The Senior Elder Group at the Immigrants Assistance Center is a tightknit group who socialize together regularly at the IAC building on Crapo Street in New Bedford.

They play cards or Bingo, read, laugh, share and enjoy various crafts together. What affects one of the group, often affects them all.

That was the case this fall when the approximately 30 women, most of them Portuguese speakers, found themselves struggling to make sense of the world they were seeing through their television screens.

There were fires and floods, earthquakes, war and sickness. It began to have an effect on them.

“One said there is so much out there. We all have our pains from our age, pains from the friends that we are losing now around the holidays who have passed away, (and) family members who are sick, but the most important thing is what’s going on out there in the world,” said Maria Pereira, a licensed social worker who was brought in to help the group. “We are just traumatized.”

“Everybody was nodding, ‘Yes it’s the same thing with us,’ almost like a collective trauma that they were feeling,” said Pereira.

When the holidays came around, they felt even worse,” said Maria Tomasia, who runs the elder group. “I think they felt really helpless that there’s nothing they can do.”

At the request of IAC president Helena DaSilva-Hughes, Pereira was called in to help. She had worked with the women in the past, using creative projects to help relieve the feeling of helplessness.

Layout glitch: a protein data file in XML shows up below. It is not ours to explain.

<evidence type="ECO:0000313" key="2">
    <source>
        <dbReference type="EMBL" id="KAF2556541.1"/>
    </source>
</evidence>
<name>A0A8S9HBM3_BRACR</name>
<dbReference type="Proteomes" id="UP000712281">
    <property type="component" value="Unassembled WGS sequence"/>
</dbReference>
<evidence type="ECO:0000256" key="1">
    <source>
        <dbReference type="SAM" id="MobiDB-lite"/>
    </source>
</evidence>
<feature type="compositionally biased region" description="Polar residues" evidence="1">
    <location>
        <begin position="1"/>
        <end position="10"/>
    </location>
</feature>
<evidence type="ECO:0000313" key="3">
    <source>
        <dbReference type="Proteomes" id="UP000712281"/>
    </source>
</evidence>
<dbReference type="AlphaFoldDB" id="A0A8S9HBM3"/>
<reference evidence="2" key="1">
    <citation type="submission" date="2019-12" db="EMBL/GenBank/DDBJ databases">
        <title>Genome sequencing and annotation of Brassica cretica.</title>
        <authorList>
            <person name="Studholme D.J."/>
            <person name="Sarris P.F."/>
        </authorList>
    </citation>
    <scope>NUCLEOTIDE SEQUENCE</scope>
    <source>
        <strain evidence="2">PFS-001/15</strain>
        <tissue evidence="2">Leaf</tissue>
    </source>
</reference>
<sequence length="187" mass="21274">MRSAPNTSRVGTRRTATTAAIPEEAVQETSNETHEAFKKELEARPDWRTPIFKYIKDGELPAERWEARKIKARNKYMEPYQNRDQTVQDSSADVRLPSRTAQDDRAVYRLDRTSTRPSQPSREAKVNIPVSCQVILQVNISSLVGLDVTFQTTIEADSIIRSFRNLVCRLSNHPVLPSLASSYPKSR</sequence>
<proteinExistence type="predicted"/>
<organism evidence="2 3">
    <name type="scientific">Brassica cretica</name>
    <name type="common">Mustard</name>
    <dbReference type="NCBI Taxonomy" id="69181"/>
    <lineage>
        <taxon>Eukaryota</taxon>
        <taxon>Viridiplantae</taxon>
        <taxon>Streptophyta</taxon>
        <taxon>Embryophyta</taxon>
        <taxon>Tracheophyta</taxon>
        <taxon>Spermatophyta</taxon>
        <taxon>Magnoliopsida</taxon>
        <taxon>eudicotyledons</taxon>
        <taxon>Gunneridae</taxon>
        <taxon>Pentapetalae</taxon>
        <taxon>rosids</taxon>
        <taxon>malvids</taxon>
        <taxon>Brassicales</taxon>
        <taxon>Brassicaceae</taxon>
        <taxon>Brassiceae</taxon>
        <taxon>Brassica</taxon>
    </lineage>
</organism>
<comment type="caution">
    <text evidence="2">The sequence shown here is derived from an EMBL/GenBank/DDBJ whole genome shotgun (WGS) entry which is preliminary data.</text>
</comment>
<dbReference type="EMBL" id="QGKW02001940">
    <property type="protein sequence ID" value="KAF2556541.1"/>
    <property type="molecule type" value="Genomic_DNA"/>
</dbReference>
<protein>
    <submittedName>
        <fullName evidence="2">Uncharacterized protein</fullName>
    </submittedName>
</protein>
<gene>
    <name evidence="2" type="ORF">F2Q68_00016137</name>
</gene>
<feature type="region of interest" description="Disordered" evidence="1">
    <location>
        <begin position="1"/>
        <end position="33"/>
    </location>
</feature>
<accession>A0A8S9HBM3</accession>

She reminded the group that, despite the negative energy they were seeing and absorbing, they could tap into their own positive energy and make a difference through prayer or in other ways.

“I said, ‘If we put down what we feel worried about, we can really see what it is and then we can focus on how we can change it,” said Pereira, suggesting the women work together to make something positive.

“They said, ‘We would love to do something like that,” Pereira recalled.

That led to the creation of a series of art panels each one linked to a prayer for the world.

The women turned to skills they excel at, using cloth and embroidery to create positive messages. Words like elders, the sick, animals, and peace were emboridered following an intitial panel that reads “We pray for.”

One panel reads, “Everyday, we hear the news and we are traumatized. So we pray! Pray with us.”

Pereira said the activity helped empower the women.

“I could see the transformation in their affect, how they were feeling empowered…They were doing something to change all of the things they saw on TV.”

Pereira said the women connected with each other even more, through prayer and through the panels they made. Two women made all of the panels which the others embroidered with positive messages. In some, cases, the activity led to other ways of reaching out to others in need, like visiting people in a nursing home and calling those they knew who were not doing well.

The Elder Group is now looking to share the panels with others with an initial stop being worked out with a city library branch, Pereira said.

“They were feeling good about doing something for somebody else,” she said. Now, “they’d like other people to be able to reflect on how much social media and how much the world is affecting us.”